ON TO THE SECOND ROUND: The West Virginia high school football playoffs are underway…well, sort of.

There just happened to be an array of forfeits last weekend due to the state’s color-coded map centering around COVID-19.

One of those teams having to forfeit was Ripley in its scheduled Sunday afternoon Class AAA showdown with South Charleston.

The Vikings entered the game as the No. 15 seed while SC came in at No. 2.

Jackson County was orange on Saturday, which meant Ripley couldn’t play the following day in South Charleston.

It brought the Viking campaign to a screeching halt.

Ripley had hoped for the opportunity of becoming another lower-seeded team to pull out a win in the opening round. No. 16 Elkins and No. 13 Herbert Hoover had done so on Friday in Class AA action while No. 14 East Hardy advanced in the Class A bracket.

The playoffs are a great reward for outgoing seniors but also for returning players.

The forfeit technically finishes Ripley at 6-4 for the season – the first under head coach Steve Sayre.

The victory by forfeit pushed South Charleston forward into the second round and the Black Eagles will now meet Princeton, who also gained a forfeit victory as well against Wheeling Park.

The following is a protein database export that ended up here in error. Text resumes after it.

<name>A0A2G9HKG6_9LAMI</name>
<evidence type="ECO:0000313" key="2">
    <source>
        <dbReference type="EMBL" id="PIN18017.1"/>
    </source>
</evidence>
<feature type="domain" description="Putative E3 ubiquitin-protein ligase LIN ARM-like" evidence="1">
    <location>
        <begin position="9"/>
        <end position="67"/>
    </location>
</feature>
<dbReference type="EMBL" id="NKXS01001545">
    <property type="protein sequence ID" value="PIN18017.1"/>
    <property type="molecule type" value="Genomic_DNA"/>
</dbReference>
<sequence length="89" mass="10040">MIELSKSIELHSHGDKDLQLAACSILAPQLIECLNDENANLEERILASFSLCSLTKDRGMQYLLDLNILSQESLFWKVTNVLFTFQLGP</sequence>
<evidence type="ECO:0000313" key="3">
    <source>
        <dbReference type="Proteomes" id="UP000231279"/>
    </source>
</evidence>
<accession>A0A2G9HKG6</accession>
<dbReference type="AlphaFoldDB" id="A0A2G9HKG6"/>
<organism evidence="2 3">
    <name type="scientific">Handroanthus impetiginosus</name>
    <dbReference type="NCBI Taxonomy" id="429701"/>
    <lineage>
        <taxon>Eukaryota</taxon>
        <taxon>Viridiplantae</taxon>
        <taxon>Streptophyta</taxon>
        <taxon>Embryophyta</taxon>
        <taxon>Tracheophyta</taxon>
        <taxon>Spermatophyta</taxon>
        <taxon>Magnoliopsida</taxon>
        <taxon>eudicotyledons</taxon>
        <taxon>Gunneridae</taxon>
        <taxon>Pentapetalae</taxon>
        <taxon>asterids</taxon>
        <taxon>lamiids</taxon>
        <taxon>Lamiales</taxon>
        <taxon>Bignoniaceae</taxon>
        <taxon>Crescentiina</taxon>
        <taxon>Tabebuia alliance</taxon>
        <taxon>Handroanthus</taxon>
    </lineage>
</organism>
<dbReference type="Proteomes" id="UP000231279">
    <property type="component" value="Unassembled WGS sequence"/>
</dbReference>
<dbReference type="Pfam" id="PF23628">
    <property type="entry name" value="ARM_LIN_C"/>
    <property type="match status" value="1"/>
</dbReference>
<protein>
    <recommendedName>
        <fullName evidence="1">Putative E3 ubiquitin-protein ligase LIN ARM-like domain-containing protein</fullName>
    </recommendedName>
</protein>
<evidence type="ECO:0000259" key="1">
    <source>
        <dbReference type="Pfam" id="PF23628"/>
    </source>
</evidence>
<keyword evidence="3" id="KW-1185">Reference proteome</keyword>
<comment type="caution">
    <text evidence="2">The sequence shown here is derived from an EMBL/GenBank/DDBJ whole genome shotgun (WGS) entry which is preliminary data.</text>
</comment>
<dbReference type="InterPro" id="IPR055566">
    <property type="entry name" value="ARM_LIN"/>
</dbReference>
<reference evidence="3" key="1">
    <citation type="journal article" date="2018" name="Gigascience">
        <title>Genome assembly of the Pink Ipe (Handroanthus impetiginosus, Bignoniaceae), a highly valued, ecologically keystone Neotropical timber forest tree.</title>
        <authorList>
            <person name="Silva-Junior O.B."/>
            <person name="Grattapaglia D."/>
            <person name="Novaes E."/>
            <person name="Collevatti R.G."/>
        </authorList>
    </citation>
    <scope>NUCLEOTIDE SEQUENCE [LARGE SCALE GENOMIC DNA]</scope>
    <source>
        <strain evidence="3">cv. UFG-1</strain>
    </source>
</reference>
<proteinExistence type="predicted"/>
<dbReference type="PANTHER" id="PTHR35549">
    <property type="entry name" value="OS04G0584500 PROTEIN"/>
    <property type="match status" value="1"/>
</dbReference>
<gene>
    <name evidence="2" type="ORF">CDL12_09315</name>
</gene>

YOU LOOK FAMILIAR: There are plenty of familiar faces and teams in the playoffs as far as Jackson County is concerned. Class AAA’s No. 1 team is Cabell Midland. The Knights are guided by former Ravenswood Red Devils standout Luke Salmons, who has taken the program twice to Wheeling Island Stadium to compete for the AAA title.

His staff this season includes Eddie Smolder, the one-time Viking great who spent the past five seasons as his alma mater’s head coach.

Smolder engineered Ripley to the playoffs in 2018, advancing to the second round where they were stopped by Musselman.

Midland is set to meet Spring Mills on Friday night at home.

Spring Mills is a recognizable opponent which handed Ripley one of its losses in the regular season.

Midland moved to the next round with a victory by forfeit over John Marshall.

Spring Mills headed on to round two when it received a forfeit in its playoff opener with Parkersburg.

Another AAA forfeit came Spring Valley’s way over Hurricane.

AAA games that were staged had four-time defending state champ Martinsburg beating George Washington, Bridgeport (with Ripley’s Adam King as its defensive coordinator) downing Washington and Musselman topping University.

In Class AA, No. 16 Elkins shocked No. 1 Sissonville, No. 2 Bluefield easily defeated No. 15 Clay (a Ravenswood opponent this season), No. 4 Liberty-Raleigh was knocked off by No. 13 Herbert Hoover, No. 5 Oak Glen beat No. 12 Point Pleasant and No. 6 Fairmont Senior eliminated No. 11 Braxton County.